Tuesday, August 30, 2016

Listen to This

Years ago my parents came to Austin to visit me on Thanksgiving. As a relatively poor person then I couldn't afford to travel to see them, so I only went up to their place in Kansas at Christmas.  For years I had been cooking a turkey and everything else for my friends and roommates who would also stay in town. So even though I was very experienced at this, my Mom said we had to go out for Thanksgiving dinner. No amount of arguing could convince her otherwise (Dad always went along), so out we went. We tried multiple restaurants and they either had a 2-hour wait list or were out of turkey. We finally stopped at one place that at least had food, but pretty much all we got was whatever they had left. I think I had sausage.

This has been an ongoing thing in my life: no one will listen to me.

In my parents case I'm pretty sure it's because I'm the youngest child and still just a little kid more attune to playing basketball and roller skating then adult activities.

I believe this may have been the main reason I took up writing (you've bought my books, right?). Oh sure, I really love telling stories, but it means something special to me that there might actually be people out there reading my writing and, well, in effect listening to me.
Sadly, it's more than parents who won't listen. As you can guess (this is a blog about The War Between Men and Women after all) many of my former girlfriends didn't listen to me.  It would range from where we should go on a date: Her: Where do you want to go to eat? Me: How about Hut's? No, I don't like that. Me: Where do you want to go then? I don't care; to not listening to instructions on doing something: Me: Make sure you loosen the lug nuts a little before jacking up the car. Her, later after not changing the tire: I was unable to remove the lug nuts because the tire kept turning.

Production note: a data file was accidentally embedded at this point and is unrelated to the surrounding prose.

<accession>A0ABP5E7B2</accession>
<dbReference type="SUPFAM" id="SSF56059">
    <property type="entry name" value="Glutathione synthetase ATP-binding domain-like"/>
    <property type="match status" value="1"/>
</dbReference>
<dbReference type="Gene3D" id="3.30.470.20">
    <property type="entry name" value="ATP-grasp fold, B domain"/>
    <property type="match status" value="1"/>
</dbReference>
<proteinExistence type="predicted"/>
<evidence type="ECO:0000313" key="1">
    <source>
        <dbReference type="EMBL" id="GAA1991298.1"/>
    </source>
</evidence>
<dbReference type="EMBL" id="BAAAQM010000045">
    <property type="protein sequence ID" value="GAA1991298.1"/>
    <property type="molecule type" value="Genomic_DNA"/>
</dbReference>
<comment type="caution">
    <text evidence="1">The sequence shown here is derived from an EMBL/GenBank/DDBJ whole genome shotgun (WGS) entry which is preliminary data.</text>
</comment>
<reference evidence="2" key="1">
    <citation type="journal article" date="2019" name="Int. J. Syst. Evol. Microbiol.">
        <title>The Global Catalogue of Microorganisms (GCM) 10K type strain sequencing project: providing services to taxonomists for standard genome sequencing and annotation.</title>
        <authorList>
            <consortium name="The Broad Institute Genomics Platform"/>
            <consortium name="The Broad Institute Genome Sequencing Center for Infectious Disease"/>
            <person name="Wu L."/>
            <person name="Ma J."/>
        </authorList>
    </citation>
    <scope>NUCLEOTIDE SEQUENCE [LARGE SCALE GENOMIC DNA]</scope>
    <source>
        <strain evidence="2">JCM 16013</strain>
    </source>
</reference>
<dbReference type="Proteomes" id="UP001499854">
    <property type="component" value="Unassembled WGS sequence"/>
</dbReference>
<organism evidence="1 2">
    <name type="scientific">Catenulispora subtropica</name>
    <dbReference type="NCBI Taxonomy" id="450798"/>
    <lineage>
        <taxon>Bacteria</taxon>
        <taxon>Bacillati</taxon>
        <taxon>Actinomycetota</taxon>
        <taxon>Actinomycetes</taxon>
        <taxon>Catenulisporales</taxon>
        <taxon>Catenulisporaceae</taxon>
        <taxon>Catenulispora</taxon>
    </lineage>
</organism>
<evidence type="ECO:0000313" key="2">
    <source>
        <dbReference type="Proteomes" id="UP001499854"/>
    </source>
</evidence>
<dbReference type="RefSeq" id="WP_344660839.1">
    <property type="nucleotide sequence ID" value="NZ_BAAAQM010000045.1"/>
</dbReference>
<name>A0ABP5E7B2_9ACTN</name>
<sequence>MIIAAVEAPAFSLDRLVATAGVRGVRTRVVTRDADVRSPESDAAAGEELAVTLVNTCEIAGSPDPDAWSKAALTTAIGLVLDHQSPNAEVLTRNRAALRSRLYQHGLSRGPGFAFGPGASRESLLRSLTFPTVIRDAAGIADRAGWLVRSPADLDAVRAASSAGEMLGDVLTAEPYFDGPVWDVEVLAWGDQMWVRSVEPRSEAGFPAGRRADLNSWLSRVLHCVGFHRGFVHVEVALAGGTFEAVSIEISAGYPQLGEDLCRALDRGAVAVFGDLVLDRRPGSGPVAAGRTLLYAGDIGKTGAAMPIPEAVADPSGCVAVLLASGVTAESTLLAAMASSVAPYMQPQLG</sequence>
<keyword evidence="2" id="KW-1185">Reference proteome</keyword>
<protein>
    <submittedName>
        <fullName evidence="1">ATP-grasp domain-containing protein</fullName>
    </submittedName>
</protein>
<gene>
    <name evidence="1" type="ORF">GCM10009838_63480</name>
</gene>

Just recently this woman became very angry with me because she came to pick up a ladder I had (I was out, told her exactly where to find it) and she picked up a small step stool instead. A completely wasted trip to her. It didn't matter that I told her explicitly where to find it, it somehow was my fault for the wasted trip.

My brother might be as bad as girlfriends about listening to me. It could be a combination of still thinking I'm the little guy who crept into his room to listen to his records, or because of the inherent competition between brothers. This happens most often when traveling. For example I'll say go down a certain street and he decides someway else might be faster. It isn't of course, but he sure wasn't going to listen to this little squirt.